Transverse Myelitis Research Funding Leads to NIH Grant

By Hannah Kelly  

In 2022, Monique Anderson, MD, PhD was awarded a research grant funded by SRNA’s Pauline H. Siegel Eclipse Fund. This fund supports research that aims to improve the quality of life of patients in our community by better understanding the causes of rare neuroimmune diseases and how to diagnose and treat them. 

Working with her mentor Michael Levy, MD, PhD at Massachusetts General Hospital, Dr. Anderson is studying how a certain gene may be related to transverse myelitis. Transverse myelitis refers to inflammation of the spinal cord. The spinal cord sends messages from the brain to the rest of the body. Damage to the nerves of the spinal cord can interfere with these messages getting to and from different parts of the body. This can result in weakness, changes in how things feel, and issues with bowel, bladder, and sexual function.  

In his previous work, Dr. Levy discovered a mutation (or change) in the VPS37A gene in eight patients with transverse myelitis. VPS37A makes a protein that is important for recycling and removing proteins from cells. Some of these proteins are placed in the space outside of cells into sacs, some of which are called exosomes. Dr. Levy and Dr. Anderson aren’t yet sure how changes in this process are involved in transverse myelitis. It’s possible that changes in this gene cause proteins to be taken outside of the cell when they aren’t supposed to be. The immune system then might react to this disruption in a way that causes inflammation of the spinal cord. Interestingly, this mutation only seems to increase someone’s risk of monophasic transverse myelitis, meaning these patients only have one attack.  

Dr. Anderson’s study is investigating if new markers within exosomes are found in the blood of patients with transverse myelitis. These markers could potentially be used in the diagnosis of transverse myelitis. The researchers also hope to better understand the signaling pathways between cells that trigger an immune response against the spinal cord. The study includes both patients with idiopathic transverse myelitis (meaning no cause has been found yet) and patients with multiple sclerosis (MS), myelin oligodendrocyte glycoprotein antibody disease (MOGAD), and neuromyelitis optica spectrum disorder (NMOSD). MS, MOGAD, and NMOSD are disorders that also involve inflammation of the spinal cord. Dr. Anderson hopes to determine if there are any shared mechanisms between these diseases and if there are similar proteins within exosomes that the immune system responds to.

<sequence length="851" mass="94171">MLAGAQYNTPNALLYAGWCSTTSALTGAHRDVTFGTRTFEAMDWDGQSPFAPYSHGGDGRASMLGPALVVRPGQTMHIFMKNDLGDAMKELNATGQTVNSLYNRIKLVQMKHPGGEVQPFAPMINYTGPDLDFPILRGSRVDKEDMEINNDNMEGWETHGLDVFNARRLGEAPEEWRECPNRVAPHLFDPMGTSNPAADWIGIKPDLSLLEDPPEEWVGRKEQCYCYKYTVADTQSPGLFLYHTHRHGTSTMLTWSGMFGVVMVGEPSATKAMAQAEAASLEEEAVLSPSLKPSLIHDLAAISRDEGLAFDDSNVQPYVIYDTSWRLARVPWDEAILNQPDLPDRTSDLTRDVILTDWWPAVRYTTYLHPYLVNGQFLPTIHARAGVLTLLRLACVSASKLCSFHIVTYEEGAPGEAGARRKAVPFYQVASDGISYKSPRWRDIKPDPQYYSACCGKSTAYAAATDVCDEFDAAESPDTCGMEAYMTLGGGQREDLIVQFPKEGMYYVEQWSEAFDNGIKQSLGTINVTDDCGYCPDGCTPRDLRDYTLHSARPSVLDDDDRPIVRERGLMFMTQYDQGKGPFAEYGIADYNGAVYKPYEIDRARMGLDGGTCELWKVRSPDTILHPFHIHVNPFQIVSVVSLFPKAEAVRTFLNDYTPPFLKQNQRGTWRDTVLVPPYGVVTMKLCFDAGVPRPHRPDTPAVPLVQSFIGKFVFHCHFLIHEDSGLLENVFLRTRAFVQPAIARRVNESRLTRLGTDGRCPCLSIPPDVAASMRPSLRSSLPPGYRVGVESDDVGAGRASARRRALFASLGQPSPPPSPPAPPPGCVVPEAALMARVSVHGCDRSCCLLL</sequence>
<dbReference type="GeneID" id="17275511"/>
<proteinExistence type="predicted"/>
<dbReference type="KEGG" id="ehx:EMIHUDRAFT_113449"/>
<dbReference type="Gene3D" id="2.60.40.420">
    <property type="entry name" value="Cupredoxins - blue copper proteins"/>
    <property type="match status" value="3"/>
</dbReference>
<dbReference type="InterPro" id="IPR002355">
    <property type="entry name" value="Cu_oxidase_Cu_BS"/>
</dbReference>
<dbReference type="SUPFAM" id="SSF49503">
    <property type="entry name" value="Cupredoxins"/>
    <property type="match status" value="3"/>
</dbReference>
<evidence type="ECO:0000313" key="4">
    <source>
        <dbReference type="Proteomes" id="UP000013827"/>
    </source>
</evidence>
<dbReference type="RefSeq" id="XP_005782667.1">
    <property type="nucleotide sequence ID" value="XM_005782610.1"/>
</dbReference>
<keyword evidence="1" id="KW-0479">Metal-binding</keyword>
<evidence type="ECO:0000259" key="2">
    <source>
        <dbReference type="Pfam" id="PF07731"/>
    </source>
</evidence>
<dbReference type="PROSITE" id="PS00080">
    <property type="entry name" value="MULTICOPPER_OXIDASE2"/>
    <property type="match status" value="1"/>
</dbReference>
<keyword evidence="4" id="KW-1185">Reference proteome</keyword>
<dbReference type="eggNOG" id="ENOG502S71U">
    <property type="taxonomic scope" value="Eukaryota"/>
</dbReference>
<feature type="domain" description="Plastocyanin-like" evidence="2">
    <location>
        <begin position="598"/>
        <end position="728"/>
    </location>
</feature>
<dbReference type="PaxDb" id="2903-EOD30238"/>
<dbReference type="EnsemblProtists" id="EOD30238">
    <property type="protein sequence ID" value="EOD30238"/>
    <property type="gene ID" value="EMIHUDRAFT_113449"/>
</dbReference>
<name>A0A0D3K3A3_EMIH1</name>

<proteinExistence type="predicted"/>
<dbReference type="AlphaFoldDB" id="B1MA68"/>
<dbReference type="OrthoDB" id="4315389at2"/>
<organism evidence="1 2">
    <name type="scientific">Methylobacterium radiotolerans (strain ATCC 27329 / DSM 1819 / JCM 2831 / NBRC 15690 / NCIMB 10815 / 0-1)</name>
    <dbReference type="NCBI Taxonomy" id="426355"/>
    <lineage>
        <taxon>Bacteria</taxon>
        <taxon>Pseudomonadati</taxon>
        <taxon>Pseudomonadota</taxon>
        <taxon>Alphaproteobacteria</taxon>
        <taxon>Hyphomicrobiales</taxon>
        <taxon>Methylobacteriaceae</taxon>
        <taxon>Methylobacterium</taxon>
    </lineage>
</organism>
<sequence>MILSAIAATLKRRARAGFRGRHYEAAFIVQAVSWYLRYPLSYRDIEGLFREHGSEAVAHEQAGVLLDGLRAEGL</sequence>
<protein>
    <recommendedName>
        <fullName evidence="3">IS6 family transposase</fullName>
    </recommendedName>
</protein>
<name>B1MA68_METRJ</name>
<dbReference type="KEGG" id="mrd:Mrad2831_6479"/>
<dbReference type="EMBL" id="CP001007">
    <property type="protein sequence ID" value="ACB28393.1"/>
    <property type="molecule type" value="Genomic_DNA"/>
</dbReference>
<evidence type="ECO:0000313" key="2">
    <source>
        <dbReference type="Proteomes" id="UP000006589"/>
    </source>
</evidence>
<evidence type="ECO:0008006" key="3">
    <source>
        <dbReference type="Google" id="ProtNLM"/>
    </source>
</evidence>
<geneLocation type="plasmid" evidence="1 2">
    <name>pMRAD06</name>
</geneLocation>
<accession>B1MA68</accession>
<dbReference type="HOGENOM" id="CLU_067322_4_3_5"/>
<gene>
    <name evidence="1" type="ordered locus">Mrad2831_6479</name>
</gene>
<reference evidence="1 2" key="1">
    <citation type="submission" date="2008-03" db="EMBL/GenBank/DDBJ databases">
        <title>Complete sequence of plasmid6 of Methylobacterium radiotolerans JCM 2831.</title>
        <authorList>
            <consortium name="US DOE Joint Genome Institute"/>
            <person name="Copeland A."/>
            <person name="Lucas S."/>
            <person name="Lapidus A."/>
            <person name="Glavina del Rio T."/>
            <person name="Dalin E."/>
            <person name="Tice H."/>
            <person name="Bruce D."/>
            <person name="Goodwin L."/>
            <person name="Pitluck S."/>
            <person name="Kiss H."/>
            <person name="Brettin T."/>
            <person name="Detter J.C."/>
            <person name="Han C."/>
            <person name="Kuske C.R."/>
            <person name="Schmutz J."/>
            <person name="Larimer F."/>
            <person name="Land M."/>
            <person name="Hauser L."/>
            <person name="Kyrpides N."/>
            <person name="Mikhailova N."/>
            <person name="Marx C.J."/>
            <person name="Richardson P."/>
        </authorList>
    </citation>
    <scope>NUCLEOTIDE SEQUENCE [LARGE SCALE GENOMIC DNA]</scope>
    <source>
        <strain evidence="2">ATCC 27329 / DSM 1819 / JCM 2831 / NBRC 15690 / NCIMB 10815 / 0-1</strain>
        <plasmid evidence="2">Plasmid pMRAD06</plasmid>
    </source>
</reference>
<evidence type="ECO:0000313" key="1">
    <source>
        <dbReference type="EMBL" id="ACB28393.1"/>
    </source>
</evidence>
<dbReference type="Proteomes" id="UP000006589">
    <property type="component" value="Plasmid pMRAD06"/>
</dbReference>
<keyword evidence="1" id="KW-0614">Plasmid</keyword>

In an “Ask the Expert” podcast episode with SRNA, Dr. Anderson explains that, “if there are similar mutations occurring in the different patient populations, that might give us a clue of something that’s…occurring in these similar diseases. So, it gives us an idea of, one, are there additional genetic tests that we should be doing for patients? And two, is this a potential therapeutic target for these patients?” Dr. Anderson also highlights that the signaling pathway being studied is relevant to other neurologic diseases and that she hopes the study will guide future transverse myelitis therapies. In her words, “…that same … pathway has been implicated in several other neurologic disorders especially in the realm of repair and recovery. So, it’s unclear if this is also going to be the case with transverse myelitis, but this is something that we’re hoping to answer as well.” 

In 2023, Dr. Anderson and her mentor Michael Levy received an NIH R01 award of $1.25 million to dig deeper into this genetic mutation and potentially identify new targets for therapy. This shows how funding pilot studies and novel ideas lays important groundwork for research, including studies with the potential to discover new therapies for our patients. Better understanding how diseases such as transverse myelitis happen will improve our ability to diagnose, treat, and perhaps prevent them. Thank you to our amazing community for supporting research projects like Dr. Anderson’s through the Pauline H. Siegel Eclipse Fund for Research.